This Court has decided that "[a]lthough there is some controversy as to whether or not the odor of burning marijuana by itself supplies sufficient probable cause for a search or an arrest [cits.] all opinions of this court are in agreement that `it may be considered and may be a part of a totality of circumstances sufficient to validate one.'" State v. Medders, 153 Ga. App. 680, 681 ( 266 S.E.2d 331); accord: Dickson v. State, 124 Ga. App. 406 ( 184 S.E.2d 37); Rogers v. State, 131 Ga. App. 136 (3) ( 205 S.E.2d 901); Culpepper v. State, 132 Ga. App. 733 (1) ( 209 S.E.2d 18); Yawn v. State, 134 Ga. App. 77 (4) ( 213 S.E.2d 178). We reached this conclusion because "[p]robable cause need not be defined in relation to any one particular element, but may exist because of the totality of circumstances surrounding a transaction." Cook v. State, 136 Ga. App. 908, 909 ( 222 S.E.2d 656). Under the totality of circumstances here, the reasonable suspicion arising from defendant's actions matching the known characteristics of the Drug Courier Profile, and the positive identification of the unmistakable odor of marijuana, Markonni had probable cause for concluding the defendant was in possession of marijuana — in violation of the Georgia Controlled Substances Act. Berry v. State, 163 Ga. App. 705, supra. We find that probable cause existed for the search warrant and the trial court did not err in denying defendant's motion to suppress.
2. The defendant contends the two suitcases were unlawfully seized "when Agent Markonni put his hands on the two bags to check the claim and routing tickets and lifted the bags to determine their weight. Agent Markonni did this prior to putting his nose down to the seam area of the suitcases..."
Agent Markonni's testimony at the hearing on the Motion to Suppress and the Committal Hearing were the same. It was explicit that (1) he identified the bags as belonging to the defendant, (2) he placed his nose on the seams of both suitcases while they were still in the luggage carrier, and (3) after detecting and identifying the odor of marijuana he picked up the bags to see how much they weighed. Thus, the testimony before the court when it ruled on the Motion to Suppress does not support the assertion of the defendant. The defendant renewed his Motion to Suppress at the beginning of the trial and it was again overruled. Subsequent to this second ruling Agent Markonni testified at trial and his testimony is susceptible to the interpretation now placed on it by the defendant for the first time on appeal. However, after Agent Markonni testified on direct examination, counsel for the defendant asked him: "Q. You testified that after you smelled the suitcases and you tried to lift them and you got some estimate of their weight, that you asked one of the Delta employees to take them into custody and to take them somewhere else, that is correct? A. Well, not so much take them into custody, just keep them in his custody so that no one could later say that I had occasion to be with the suitcases by myself and might have taken a peek."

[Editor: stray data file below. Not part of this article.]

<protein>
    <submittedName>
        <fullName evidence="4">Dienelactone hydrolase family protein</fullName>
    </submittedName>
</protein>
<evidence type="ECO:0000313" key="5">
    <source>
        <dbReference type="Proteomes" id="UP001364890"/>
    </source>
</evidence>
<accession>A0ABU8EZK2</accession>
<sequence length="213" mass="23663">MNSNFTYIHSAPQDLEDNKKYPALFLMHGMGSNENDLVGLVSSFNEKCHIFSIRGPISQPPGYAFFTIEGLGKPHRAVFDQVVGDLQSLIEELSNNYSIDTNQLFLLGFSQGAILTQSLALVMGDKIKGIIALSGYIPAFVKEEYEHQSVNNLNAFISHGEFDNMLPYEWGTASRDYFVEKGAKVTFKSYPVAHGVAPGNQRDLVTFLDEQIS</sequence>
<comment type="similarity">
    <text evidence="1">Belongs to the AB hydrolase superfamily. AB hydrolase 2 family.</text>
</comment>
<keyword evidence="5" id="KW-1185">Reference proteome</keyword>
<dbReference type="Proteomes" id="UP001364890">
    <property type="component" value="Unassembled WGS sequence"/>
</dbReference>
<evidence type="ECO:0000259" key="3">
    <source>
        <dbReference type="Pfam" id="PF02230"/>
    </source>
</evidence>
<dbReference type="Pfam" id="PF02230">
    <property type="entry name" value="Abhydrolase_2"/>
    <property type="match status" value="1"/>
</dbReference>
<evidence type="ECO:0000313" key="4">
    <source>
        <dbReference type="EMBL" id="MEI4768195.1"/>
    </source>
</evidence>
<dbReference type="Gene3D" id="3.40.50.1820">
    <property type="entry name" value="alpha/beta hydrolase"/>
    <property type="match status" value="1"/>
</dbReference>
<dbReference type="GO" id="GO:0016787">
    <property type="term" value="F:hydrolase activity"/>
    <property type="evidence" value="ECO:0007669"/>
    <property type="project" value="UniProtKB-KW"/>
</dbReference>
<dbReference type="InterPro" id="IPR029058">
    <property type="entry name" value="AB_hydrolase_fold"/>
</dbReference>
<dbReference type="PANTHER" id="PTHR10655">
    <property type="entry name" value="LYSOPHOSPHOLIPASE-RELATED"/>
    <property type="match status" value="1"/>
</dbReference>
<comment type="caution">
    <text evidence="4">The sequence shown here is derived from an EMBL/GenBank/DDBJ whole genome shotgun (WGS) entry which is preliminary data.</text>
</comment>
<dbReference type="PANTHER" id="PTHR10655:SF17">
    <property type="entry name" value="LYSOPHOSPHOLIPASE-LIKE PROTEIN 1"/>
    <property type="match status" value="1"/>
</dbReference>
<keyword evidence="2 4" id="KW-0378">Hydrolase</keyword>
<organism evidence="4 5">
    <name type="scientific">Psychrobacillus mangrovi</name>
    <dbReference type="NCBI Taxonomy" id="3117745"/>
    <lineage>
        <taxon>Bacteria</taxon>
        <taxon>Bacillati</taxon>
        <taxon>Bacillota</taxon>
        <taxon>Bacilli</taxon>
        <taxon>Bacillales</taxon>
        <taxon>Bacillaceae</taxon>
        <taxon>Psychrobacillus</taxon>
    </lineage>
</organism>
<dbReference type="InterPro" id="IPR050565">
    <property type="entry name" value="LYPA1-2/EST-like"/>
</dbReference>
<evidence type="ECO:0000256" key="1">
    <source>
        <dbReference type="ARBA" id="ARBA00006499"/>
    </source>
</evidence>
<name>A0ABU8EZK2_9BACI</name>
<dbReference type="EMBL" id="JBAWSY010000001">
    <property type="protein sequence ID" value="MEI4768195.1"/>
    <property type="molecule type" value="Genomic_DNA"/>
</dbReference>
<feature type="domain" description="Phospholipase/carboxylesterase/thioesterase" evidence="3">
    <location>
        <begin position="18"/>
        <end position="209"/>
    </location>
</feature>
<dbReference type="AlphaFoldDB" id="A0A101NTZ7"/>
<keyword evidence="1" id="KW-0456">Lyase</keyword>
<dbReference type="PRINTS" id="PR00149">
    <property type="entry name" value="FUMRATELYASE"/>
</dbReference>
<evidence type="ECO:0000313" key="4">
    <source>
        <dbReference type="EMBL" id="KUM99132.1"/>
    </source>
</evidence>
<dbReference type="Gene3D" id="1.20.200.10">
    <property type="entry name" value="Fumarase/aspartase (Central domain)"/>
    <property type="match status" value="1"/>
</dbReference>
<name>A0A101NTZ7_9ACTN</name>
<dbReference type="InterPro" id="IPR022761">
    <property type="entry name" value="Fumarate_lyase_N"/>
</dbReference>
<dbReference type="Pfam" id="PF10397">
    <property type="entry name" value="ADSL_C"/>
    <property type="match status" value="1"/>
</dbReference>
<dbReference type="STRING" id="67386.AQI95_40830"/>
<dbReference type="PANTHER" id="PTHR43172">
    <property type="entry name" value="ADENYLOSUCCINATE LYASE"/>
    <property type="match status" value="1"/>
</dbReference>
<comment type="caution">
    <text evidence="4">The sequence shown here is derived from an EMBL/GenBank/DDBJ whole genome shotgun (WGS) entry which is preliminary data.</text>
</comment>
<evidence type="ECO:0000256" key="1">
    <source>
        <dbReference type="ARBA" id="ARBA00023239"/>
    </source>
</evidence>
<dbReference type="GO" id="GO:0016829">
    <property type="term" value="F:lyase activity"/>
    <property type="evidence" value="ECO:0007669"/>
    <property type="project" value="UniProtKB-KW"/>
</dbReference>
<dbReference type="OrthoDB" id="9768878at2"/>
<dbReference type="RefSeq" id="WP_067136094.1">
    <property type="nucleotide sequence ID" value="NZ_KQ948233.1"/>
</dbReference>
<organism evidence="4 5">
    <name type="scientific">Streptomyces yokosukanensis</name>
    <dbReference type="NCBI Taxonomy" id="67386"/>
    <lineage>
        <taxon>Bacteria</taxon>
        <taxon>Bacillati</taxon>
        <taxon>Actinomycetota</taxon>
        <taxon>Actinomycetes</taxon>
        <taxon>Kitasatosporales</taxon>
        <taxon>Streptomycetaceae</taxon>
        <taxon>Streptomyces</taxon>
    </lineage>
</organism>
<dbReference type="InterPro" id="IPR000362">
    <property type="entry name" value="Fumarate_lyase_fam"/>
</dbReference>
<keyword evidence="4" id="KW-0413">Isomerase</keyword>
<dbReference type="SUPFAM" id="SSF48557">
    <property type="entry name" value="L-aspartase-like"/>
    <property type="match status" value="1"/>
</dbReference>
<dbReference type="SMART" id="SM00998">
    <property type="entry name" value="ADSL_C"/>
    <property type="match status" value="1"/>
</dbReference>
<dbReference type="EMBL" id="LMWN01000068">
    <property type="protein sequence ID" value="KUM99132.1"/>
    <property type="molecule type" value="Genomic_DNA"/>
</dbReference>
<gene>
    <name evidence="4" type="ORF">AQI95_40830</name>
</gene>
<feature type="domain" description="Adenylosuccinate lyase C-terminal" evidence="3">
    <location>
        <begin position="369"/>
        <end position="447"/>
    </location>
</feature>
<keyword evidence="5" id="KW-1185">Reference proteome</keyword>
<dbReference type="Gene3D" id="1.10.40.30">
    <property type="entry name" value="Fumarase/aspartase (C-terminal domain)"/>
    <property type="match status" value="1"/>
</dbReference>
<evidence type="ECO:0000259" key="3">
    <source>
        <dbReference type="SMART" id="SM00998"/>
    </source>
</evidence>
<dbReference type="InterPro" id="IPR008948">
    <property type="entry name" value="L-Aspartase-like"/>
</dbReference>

First, we do not find that an investigating officer taking a look at, or the touching of, identification labels on the defendant's suitcases — while they were in transit in the possession of a common carrier at a public airport, constitutes a seizure of that property. "What a person knowingly exposes to the public, even in his own home or office, is not a subject of Fourth Amendment protection." Katz v. United States, 389 U.S. 347, 351 ( 88 SC 507, 19 L.Ed.2d 576). It is clear from Markonni's testimony that Delta cooperated fully with the DEA in investigation of suspects utilizing Delta to transport contraband. Thus, the DEA agent was in a place where he was authorized to be when he observed the identification labels on defendant's luggage which were in plain view in a public place.
Secondly, the ground enumerated here as error was never raised in the trial court — neither at the motion to suppress nor at the subsequent trial after the testimony was given. Markonni was never cross-examined about this possible discrepancy. Counsel has waited until this appeal to argue the inferences. Under our appellate procedure "`[a] reason why evidence should not be admitted will not be considered on appeal unless the reason was urged below.'" Downs v. State, 145 Ga. App. 583, 587 (3) ( 244 S.E.2d 109); Moore v. State, 158 Ga. App. 342 (2) ( 280 S.E.2d 170). "`"He must stand or fall upon the position taken in the trial court."'" Bell v. Sellers, 248 Ga. 424, 426 ( 283 S.E.2d 877). This enumeration is without merit.
3. The trial court did not err in refusing to strike the testimony of Agent Markonni on the basis that his decision to question the defendant at the Atlanta airport was based "on an inchoate and unparticularized hunch or suspicion..." Defendant cites Reid v. Georgia, 448 U.S. 438 (100 SC 2752, 65 L.Ed.2d 890) as authority for his claim of error. Examination of Reid shows only that the DEA agent there "could not, as a matter of law have reasonably suspected [the defendant] of criminal activity on the basis of the observed characteristics" in that particular case — which consisted of one man looking back over his shoulder at another man as they proceeded through the airport concourse, after they had arrived from a drug source city and were carrying only hand luggage.
The Supreme Court also examined this same issue in more depth in United States v. Mendenhall, 446 U.S. 544, supra. There, they approved a "Terry-type" stop so long as the individual could reasonably conclude he was free to proceed. The court concluded that no seizure of the person occurred under similar factual circumstances to the instant case.
4. We have examined the remaining enumerations and find no reversible error.
Judgment affirmed. Shulman, P. J., and Carley, J., concur.